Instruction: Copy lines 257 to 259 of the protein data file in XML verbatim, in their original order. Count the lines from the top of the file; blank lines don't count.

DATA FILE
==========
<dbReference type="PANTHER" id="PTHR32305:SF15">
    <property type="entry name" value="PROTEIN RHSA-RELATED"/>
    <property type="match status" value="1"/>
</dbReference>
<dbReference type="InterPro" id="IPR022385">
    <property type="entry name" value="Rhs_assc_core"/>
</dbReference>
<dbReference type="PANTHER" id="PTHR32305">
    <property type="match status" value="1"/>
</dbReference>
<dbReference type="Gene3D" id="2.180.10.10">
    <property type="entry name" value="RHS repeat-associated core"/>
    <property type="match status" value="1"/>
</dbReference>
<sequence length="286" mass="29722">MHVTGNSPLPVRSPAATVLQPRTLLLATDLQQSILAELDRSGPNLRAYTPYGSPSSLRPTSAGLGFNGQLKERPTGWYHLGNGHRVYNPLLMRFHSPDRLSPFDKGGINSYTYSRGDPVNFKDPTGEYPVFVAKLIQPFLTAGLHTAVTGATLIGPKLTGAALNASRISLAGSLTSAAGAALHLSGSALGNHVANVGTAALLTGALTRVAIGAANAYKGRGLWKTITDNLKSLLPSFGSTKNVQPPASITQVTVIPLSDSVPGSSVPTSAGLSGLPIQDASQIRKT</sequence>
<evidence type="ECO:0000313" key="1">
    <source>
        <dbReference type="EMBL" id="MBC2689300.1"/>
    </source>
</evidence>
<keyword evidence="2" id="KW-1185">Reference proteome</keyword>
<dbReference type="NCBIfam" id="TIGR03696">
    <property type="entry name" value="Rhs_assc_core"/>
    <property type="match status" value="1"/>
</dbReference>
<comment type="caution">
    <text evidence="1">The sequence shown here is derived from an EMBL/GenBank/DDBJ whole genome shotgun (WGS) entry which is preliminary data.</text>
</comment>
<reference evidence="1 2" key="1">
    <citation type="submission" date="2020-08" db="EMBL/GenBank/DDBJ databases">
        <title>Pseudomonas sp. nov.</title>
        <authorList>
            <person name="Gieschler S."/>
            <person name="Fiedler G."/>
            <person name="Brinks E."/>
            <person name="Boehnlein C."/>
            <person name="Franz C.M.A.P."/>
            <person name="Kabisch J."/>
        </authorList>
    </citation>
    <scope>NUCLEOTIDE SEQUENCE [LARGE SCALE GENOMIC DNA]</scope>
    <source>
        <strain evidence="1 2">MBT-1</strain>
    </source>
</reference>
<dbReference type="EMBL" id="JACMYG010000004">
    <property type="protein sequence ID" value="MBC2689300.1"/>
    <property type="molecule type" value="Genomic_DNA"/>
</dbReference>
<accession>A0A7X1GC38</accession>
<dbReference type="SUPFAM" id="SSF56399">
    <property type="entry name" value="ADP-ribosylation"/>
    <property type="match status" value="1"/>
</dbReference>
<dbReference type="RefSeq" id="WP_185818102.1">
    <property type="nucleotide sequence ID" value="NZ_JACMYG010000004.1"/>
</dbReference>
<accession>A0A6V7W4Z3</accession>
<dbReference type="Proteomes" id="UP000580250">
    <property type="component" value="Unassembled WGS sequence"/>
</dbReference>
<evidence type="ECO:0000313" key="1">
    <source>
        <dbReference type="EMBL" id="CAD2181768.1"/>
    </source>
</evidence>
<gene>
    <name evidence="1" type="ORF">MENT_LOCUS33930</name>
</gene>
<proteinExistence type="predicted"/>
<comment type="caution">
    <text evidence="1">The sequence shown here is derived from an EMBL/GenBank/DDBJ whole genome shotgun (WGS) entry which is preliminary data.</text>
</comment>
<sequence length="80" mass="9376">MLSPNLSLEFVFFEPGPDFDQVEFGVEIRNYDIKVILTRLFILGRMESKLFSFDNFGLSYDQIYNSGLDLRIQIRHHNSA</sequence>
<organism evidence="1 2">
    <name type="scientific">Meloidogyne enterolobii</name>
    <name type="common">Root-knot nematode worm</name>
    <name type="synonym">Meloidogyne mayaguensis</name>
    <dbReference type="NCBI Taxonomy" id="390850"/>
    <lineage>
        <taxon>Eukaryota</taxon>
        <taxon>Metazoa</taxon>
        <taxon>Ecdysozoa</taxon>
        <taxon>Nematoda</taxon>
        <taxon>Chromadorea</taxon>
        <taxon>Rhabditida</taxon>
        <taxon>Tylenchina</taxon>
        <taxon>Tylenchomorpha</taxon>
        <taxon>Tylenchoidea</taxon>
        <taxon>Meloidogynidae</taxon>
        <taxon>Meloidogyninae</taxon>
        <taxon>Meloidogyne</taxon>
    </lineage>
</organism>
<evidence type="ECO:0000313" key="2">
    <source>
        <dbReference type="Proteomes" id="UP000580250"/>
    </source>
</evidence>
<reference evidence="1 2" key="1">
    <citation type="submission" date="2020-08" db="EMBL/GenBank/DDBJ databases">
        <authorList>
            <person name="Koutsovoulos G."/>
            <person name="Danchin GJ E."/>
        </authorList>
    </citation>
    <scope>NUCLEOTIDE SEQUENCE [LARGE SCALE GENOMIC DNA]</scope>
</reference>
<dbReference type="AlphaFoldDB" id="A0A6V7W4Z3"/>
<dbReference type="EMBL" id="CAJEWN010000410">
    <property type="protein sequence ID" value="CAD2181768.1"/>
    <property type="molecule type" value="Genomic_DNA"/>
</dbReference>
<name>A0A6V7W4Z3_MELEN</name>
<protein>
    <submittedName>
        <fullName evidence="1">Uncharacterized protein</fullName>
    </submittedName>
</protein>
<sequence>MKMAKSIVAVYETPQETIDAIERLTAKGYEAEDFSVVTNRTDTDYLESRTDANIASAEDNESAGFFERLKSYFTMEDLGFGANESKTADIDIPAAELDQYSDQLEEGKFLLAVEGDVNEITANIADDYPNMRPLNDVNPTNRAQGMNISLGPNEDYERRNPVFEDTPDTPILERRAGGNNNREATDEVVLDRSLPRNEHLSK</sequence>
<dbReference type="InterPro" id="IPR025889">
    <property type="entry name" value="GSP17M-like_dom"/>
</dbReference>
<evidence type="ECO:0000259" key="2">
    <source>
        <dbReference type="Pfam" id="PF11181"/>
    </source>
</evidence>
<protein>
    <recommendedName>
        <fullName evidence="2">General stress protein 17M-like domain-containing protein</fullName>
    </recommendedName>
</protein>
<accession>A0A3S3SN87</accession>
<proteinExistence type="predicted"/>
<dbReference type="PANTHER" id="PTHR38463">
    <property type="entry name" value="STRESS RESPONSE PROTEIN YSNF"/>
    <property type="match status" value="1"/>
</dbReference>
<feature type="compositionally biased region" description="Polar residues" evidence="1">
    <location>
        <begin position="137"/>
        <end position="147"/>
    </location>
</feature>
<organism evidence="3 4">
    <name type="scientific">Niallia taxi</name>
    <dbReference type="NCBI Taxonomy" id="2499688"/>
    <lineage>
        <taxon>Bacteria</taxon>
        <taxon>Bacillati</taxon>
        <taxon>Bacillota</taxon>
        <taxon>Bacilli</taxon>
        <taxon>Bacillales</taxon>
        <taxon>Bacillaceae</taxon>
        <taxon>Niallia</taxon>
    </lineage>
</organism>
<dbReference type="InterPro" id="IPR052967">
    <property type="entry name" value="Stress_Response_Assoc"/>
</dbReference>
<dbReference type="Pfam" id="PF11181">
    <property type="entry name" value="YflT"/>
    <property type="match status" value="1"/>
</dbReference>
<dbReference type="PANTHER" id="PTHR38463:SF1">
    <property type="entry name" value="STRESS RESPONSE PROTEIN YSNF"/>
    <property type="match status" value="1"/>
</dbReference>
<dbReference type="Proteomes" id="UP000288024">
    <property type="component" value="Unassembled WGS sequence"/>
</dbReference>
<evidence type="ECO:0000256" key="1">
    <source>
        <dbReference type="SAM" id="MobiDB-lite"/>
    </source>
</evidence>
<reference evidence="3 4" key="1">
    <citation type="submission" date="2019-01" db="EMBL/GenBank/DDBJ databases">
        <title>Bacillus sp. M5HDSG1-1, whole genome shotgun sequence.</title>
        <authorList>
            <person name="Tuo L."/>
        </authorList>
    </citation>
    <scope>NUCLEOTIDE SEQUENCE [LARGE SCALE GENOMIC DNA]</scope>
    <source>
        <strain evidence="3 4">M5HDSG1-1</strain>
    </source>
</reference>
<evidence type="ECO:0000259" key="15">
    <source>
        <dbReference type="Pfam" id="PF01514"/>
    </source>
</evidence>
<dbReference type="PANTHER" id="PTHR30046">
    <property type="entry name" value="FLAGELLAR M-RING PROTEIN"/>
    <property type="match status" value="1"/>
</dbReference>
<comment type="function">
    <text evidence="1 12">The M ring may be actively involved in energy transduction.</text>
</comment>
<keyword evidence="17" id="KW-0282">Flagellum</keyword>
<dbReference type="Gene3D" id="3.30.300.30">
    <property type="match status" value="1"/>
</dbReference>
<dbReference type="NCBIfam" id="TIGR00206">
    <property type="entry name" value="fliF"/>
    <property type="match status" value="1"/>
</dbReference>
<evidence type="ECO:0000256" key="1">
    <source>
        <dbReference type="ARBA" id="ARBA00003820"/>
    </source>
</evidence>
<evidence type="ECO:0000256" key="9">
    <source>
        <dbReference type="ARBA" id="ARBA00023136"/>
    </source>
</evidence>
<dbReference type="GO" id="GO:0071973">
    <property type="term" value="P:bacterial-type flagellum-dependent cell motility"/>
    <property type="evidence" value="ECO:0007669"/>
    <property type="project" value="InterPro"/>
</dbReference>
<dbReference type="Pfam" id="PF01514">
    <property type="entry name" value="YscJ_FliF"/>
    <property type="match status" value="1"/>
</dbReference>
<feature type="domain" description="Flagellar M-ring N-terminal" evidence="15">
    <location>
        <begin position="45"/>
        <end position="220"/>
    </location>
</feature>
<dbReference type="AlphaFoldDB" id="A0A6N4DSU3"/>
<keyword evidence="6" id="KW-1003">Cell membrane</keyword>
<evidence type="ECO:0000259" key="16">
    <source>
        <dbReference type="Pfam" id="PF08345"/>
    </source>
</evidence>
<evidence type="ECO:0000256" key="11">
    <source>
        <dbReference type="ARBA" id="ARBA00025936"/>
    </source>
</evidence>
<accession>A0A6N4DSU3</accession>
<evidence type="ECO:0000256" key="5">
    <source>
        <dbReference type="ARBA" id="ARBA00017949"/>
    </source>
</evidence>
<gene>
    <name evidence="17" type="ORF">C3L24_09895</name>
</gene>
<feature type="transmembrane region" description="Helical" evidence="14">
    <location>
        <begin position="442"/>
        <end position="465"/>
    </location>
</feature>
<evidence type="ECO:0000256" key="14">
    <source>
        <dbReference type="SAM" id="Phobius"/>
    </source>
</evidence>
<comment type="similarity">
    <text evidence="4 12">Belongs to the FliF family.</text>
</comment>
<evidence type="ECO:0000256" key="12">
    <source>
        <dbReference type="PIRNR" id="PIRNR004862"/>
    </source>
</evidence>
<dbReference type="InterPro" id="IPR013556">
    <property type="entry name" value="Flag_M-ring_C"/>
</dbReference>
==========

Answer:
    <location>
        <begin position="442"/>
        <end position="465"/>